Major Groups > Jellies > Exidia recisa


Exidia recisa

[ Basidiomycota > Auriculariales > Auriculariaceae > Exidia . . . ]

by Michael Kuo

This distinctive jelly fungus is especially common in the Midwest, where it appears on hardwood sticks and branches after late spring rains and throughout the mushroom season. It can be recognized by its brown to purplish brown colors, and the fact that its surface develops wide concave depressions that are surrounded by ridges. Additionally, it makes fairly discrete individual fruiting bodies, which are attached at a central point (sometimes by a stem-like structure); look-alike jelly fungi tend to be more glob-like or brain-like, fusing the individuals together so that they are hard to separate.


Ecology: Saprobic; growing on recently fallen hardwood sticks and branches (especially on the wood of oaks); spring through fall; apparently widely distributed in North America, but much more common east of the Rocky Mountains. The illustrated and described collections are from Illinois and Québec.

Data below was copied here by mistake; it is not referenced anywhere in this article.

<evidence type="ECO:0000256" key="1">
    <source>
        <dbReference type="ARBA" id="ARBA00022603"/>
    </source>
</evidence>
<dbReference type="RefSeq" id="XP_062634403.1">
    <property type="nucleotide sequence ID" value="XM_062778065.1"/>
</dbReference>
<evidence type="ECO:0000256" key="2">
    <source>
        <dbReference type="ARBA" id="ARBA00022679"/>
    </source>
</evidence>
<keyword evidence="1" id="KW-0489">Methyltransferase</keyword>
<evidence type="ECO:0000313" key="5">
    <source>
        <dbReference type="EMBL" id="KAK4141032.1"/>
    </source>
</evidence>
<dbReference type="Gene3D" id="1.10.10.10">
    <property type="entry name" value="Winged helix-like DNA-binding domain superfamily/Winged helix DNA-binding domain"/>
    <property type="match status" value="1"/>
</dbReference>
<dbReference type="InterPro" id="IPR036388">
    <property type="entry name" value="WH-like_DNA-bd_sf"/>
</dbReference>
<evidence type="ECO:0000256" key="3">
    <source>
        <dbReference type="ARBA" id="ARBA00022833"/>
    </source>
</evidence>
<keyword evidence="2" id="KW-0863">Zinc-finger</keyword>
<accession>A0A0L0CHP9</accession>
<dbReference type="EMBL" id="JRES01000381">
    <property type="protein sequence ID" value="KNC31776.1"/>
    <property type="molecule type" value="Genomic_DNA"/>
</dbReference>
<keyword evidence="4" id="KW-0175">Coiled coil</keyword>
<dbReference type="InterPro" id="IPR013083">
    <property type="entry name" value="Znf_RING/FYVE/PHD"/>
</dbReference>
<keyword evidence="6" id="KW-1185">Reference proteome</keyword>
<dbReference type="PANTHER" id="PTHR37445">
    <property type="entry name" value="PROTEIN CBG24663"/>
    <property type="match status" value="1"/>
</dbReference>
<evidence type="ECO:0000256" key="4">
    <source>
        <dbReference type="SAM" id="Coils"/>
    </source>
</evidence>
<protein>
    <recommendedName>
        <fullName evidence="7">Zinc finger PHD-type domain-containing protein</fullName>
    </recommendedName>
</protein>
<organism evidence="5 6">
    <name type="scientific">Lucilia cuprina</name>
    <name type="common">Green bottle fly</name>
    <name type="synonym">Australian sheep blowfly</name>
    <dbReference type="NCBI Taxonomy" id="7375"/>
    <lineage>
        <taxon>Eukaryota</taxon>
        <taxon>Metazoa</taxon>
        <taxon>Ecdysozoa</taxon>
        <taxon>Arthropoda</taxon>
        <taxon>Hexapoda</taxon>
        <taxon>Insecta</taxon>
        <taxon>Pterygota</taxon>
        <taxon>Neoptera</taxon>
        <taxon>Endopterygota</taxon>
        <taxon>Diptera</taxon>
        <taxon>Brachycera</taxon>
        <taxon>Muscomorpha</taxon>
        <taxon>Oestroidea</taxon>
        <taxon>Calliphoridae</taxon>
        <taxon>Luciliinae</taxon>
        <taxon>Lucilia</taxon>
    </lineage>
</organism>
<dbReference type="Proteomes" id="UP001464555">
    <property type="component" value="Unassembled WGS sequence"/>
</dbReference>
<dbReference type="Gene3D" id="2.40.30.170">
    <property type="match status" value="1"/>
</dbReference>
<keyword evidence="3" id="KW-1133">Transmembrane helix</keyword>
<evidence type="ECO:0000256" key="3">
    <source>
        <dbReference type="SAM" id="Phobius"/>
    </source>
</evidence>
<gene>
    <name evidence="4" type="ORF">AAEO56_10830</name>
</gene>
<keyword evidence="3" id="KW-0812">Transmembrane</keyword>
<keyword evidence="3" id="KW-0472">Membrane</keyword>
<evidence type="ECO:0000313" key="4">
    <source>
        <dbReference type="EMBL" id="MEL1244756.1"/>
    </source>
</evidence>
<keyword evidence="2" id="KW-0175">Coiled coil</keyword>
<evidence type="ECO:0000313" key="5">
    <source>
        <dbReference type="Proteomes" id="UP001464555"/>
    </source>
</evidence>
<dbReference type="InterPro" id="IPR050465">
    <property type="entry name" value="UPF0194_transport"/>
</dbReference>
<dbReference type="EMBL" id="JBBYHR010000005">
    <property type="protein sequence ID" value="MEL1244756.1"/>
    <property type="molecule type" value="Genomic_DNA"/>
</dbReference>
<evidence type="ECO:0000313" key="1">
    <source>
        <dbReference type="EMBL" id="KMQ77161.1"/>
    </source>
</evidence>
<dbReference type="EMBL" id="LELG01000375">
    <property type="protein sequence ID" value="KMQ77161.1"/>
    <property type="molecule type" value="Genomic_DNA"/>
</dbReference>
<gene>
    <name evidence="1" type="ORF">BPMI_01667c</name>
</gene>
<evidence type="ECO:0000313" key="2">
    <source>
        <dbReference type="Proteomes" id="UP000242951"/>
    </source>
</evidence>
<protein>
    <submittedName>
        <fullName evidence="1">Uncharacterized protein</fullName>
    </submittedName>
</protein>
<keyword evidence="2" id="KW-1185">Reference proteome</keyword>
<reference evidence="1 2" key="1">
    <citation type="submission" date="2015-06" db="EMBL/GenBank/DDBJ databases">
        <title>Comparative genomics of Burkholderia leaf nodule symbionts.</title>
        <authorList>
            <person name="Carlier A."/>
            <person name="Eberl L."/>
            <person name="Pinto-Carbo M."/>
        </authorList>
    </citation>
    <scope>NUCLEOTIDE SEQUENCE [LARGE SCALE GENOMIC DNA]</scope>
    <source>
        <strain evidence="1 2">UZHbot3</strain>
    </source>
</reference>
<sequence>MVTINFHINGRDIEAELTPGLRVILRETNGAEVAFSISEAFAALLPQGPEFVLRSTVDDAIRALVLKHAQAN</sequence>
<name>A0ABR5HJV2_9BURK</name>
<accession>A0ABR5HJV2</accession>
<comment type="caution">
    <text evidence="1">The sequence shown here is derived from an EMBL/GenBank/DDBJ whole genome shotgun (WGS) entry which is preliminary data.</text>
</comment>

Fruiting Body: Individual fruiting bodies are 1–4 cm across, but are typically clustered together to appear as a larger mass; gelatinous but fairly firm; lobed, with concave depressions separated by ridges; usually featuring a small pseudostem—or at least attached more or less centrally at a pinched point; dark brown, often with a purplish cast; bald; undersurface dull brown; blackening along the edges and ridges when dried out.

Odor and Taste: Not distinctive.

Spore Print: White.

Microscopic Features: Spores 10–17 x 2.5–4 µm; allantoid; smooth; hyaline in KOH. Basidia to about 15 x 8 µm; pyriform to subglobose; developing a longitudinal septum and long, fingerlike sterigmata. Hyphae 2–4 µm wide; often gelatinized; septate; clamped.

REFERENCES: (Ditmar, 1813) Fries, 1822. (Saccardo, 1888; Olive, 1947; Olive, 1948; Martin, 1952; Lowy, 1971; Breitenbach & Kränzlin, 1986; McNeil, 2006; Kuo & Methven, 2014; Baroni, 2017; Elliott & Stephenson, 2018.) Herb. Kuo 04179502, 05191002, 04241101, 01221701.

This site contains no information about the edibility or toxicity of mushrooms.


Exidia recisa

Exidia recisa

Exidia recisa

Exidia recisa

Exidia recisa

Exidia recisa

Exidia recisa

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Kuo, M. (2018, May). Exidia recisa. Retrieved from the MushroomExpert.Com Web site: